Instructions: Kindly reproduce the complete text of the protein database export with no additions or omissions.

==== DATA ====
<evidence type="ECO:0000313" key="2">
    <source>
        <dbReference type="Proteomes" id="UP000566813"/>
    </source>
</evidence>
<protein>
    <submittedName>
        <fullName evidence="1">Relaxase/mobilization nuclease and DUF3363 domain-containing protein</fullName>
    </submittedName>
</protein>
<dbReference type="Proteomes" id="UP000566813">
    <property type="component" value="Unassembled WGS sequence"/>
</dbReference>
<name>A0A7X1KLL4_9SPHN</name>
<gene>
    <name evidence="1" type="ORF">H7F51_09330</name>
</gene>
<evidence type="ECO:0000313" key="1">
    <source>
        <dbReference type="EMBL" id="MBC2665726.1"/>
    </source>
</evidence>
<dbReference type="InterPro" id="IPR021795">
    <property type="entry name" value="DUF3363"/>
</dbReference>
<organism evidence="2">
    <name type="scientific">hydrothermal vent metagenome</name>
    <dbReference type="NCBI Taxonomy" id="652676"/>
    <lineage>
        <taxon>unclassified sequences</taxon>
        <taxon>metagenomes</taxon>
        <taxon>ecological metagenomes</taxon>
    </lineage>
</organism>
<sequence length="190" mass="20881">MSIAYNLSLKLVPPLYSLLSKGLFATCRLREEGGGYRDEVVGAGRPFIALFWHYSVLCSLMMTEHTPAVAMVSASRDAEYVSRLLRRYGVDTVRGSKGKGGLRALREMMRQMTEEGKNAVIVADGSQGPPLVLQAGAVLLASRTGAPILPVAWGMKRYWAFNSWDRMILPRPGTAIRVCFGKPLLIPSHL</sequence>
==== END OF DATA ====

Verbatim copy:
<evidence type="ECO:0000313" key="2">
    <source>
        <dbReference type="Proteomes" id="UP000566813"/>
    </source>
</evidence>
<protein>
    <submittedName>
        <fullName evidence="1">Relaxase/mobilization nuclease and DUF3363 domain-containing protein</fullName>
    </submittedName>
</protein>
<dbReference type="Proteomes" id="UP000566813">
    <property type="component" value="Unassembled WGS sequence"/>
</dbReference>
<name>A0A7X1KLL4_9SPHN</name>
<gene>
    <name evidence="1" type="ORF">H7F51_09330</name>
</gene>
<evidence type="ECO:0000313" key="1">
    <source>
        <dbReference type="EMBL" id="MBC2665726.1"/>
    </source>
</evidence>
<dbReference type="InterPro" id="IPR021795">
    <property type="entry name" value="DUF3363"/>
</dbReference>
<organism evidence="2">
    <name type="scientific">hydrothermal vent metagenome</name>
    <dbReference type="NCBI Taxonomy" id="652676"/>
    <lineage>
        <taxon>unclassified sequences</taxon>
        <taxon>metagenomes</taxon>
        <taxon>ecological metagenomes</taxon>
    </lineage>
</organism>
<sequence length="190" mass="20881">MSIAYNLSLKLVPPLYSLLSKGLFATCRLREEGGGYRDEVVGAGRPFIALFWHYSVLCSLMMTEHTPAVAMVSASRDAEYVSRLLRRYGVDTVRGSKGKGGLRALREMMRQMTEEGKNAVIVADGSQGPPLVLQAGAVLLASRTGAPILPVAWGMKRYWAFNSWDRMILPRPGTAIRVCFGKPLLIPSHL</sequence>